Yet in court, Maxwell was an extremely committed and spirited defendant. He carefully studied the submissions, looked witnesses in the eye, and often passed notes to his attorneys to convey his ideas.

He appeared to be in a good mood, hugging his defense team and blowing kisses and greeting his family in court.

His steely defiance was best captured when Judge Alison Nathan asked him if he would testify in his own defense. Rather than answering the judge with a simple yes or no, he stood up and informed the court that “it was not necessary” for him to do so because the prosecution had not proven his case.

His defense, on the other hand, was less certain. The lawyers called only nine witnesses over two days. His strategy relied heavily on cracking the case brought by prosecutors, who bear the burden of proving the allegations beyond a reasonable doubt.

The entire foundation of the prosecution’s case rested on the credibility of the four prosecution witnesses. Because her testimony was so compelling to the jurors, Ghislaine Maxwell was convicted.

Legal experts said attacking the women’s memories and motives did not help the defendant.

“Ghislaine Maxwell had the disadvantage of having to explain this parade of young girls coming in and out of the house every day under her supervision,” says Mark Epner, a former prosecutor.

“He claimed he didn’t know about it. And when the jurors concluded that she was a liar, they concluded that she was a predator. “

The massage table and sex toys

One of the only physical evidence on display in the courtroom was a green folding massage table taken from a police raid on Epstein’s Palm Beach, Florida property in 2005.

It was an attempt by the prosecution to almost recreate the crime scene right there in the middle of the courtroom. A retired police officer testified that they also recovered a box of sex toys.

Massage table in court.


A hard drive recovered during a separate FBI raid of Epstein’s Manhattan mansion contained emails sent by Maxwell to a staff member complaining that the house manager, Juan Alessi, did not order the creams. Epstein massage.

That led police to Alessi, who provided some of the most compelling and X-rated testimony at the trial. Reporters covering the case had to hastily write notes to keep up with the shocking revelations about the house.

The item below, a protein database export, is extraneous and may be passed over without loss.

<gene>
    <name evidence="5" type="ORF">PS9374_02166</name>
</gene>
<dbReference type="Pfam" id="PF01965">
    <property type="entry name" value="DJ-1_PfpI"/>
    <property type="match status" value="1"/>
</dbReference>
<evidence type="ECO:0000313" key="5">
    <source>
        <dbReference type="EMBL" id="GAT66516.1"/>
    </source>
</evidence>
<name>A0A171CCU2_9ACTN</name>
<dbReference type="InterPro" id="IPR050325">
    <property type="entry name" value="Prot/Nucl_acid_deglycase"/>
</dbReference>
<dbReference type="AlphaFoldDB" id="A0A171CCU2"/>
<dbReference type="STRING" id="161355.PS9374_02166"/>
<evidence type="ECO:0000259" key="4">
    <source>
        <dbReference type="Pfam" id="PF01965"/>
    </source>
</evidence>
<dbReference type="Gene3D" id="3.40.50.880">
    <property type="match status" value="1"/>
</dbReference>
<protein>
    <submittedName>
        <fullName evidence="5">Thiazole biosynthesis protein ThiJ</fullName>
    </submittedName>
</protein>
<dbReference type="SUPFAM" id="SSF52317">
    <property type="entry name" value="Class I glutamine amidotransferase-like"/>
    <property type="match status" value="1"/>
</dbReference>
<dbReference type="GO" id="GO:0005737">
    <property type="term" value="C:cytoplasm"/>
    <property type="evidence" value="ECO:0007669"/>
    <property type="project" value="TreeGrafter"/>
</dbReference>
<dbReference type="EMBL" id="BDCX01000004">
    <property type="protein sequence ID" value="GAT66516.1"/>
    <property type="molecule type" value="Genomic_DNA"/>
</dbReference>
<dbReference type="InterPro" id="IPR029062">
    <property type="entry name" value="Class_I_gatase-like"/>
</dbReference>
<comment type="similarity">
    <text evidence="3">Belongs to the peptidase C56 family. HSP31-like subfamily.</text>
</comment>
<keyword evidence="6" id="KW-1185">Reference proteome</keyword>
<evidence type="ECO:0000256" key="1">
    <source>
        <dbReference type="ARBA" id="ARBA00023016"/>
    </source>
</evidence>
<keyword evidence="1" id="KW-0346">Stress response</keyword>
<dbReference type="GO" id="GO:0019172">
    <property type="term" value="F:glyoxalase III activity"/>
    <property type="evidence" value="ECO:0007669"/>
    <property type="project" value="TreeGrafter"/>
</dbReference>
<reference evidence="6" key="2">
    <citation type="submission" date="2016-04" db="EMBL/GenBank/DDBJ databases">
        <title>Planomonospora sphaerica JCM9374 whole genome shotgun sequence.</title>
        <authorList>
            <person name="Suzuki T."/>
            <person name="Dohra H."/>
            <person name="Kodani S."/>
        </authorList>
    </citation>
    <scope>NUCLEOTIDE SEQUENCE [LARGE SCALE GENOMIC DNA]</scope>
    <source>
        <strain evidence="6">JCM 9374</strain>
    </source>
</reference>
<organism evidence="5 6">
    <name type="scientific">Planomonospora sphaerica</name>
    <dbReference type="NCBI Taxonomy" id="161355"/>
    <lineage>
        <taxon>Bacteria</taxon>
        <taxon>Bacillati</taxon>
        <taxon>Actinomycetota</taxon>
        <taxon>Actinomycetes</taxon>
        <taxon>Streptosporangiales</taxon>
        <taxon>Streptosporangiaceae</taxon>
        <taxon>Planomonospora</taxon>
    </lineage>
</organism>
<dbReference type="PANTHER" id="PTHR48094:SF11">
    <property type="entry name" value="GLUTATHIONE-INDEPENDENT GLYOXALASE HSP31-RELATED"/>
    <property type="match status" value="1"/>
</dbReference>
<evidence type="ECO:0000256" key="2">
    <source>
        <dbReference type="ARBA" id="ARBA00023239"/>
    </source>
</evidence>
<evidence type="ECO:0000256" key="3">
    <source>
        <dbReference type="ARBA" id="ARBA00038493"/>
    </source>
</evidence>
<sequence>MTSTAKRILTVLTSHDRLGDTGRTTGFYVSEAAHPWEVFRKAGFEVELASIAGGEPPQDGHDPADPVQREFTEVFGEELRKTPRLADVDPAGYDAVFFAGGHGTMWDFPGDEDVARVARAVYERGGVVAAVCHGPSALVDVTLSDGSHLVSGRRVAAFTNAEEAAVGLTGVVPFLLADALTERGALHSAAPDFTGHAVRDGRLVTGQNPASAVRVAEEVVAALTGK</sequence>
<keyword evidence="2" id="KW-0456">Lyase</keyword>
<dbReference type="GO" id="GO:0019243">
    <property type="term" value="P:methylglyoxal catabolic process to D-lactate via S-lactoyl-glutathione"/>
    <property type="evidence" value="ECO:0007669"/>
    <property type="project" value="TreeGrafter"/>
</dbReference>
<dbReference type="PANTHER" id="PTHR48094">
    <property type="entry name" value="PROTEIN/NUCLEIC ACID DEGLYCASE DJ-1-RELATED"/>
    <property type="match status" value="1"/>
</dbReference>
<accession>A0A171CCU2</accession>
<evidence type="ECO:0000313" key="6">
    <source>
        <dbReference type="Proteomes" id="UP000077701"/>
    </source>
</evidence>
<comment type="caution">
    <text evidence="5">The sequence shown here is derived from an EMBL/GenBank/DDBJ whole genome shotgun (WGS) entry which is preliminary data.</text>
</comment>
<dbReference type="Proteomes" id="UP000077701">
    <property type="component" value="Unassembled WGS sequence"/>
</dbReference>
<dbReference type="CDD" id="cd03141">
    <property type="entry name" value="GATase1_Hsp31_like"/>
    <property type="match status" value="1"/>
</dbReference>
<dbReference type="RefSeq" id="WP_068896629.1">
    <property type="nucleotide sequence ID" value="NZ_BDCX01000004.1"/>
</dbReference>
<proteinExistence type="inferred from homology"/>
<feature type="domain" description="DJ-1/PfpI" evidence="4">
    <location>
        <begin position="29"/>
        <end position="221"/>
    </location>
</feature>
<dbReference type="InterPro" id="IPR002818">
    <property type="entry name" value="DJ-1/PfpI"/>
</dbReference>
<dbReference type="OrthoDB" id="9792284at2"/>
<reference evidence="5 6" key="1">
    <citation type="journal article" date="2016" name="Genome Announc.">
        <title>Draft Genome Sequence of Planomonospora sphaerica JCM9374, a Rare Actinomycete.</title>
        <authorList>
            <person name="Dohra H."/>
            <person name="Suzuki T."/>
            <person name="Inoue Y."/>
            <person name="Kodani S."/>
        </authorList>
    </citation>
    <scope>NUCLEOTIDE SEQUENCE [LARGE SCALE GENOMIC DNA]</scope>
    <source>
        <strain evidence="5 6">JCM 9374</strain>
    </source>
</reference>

Alessi told the court that Epstein received three massages a day. When Alessi cleaned up afterward, she put the sex toys back in their place, in a basket in Maxwell’s closet next to the master bedroom he shared with Epstein.

Alessi said Epstein or Maxwell would sometimes direct her to contact and pick up young women for massages. He recalled seeing two underage girls who appeared to be 14 or 15 years old, Jane and Virginia Roberts.

House rules

The house rules, included in a 59-page manual, Alessi said, told staff to be deaf, dumb and blind and prohibited them from making eye contact with Epstein.

“There was a culture of silence. That was by order of the defendant, because behind closed doors, the defendant and Epstein were committing heinous crimes, ”said Assistant United States Attorney Lara Pomerantz.

Police raids on Epstein’s homes also produced intimate photos showing the lavish lifestyle and close connection that the Epstein-Maxwell duo had.

In one image the couple is seen relaxing at the Balmoral residence, when Prince Andrew reportedly invited the couple to the Scottish estate. In another, Ghislaine Maxwell is on a private plane with Epstein, massaging his foot and rubbing it against her cleavage.

The staggering wealth on display of opulent properties in Palm Beach, New York and New Mexico only highlighted the power dynamics at play. The couple used wealth to attract and make young women feel indebted to them.

Several witnesses, including the four women, recalled how the duo used to name their friends in high positions, such as Bill Clinton, Donald Trump or Prince Andrew, and showed photos of them together with Pope John Paul II or Fidel Castro in their properties.

Ghislaine Maxwell (far right) with Epstein and Donald Trump (left).

Getty Images
Ghislaine Maxwell (far right) with Epstein and Donald Trump (left).

Neither said that Epstein and Maxwell’s famous friends committed any crime.

These connections proved not to be an impediment to justice, and the conviction is a significant moment for people who are often at the other end of the social ladder.

“This guilty verdict is immensely significant for victims of sexual abuse everywhere,” said Lisa Bloom, an attorney for eight of Epstein’s victims.

“No matter who it is, no matter what kind of circles they move in, no matter how much money they have, no matter how many years have passed since the sexual abuse, justice is still possible.”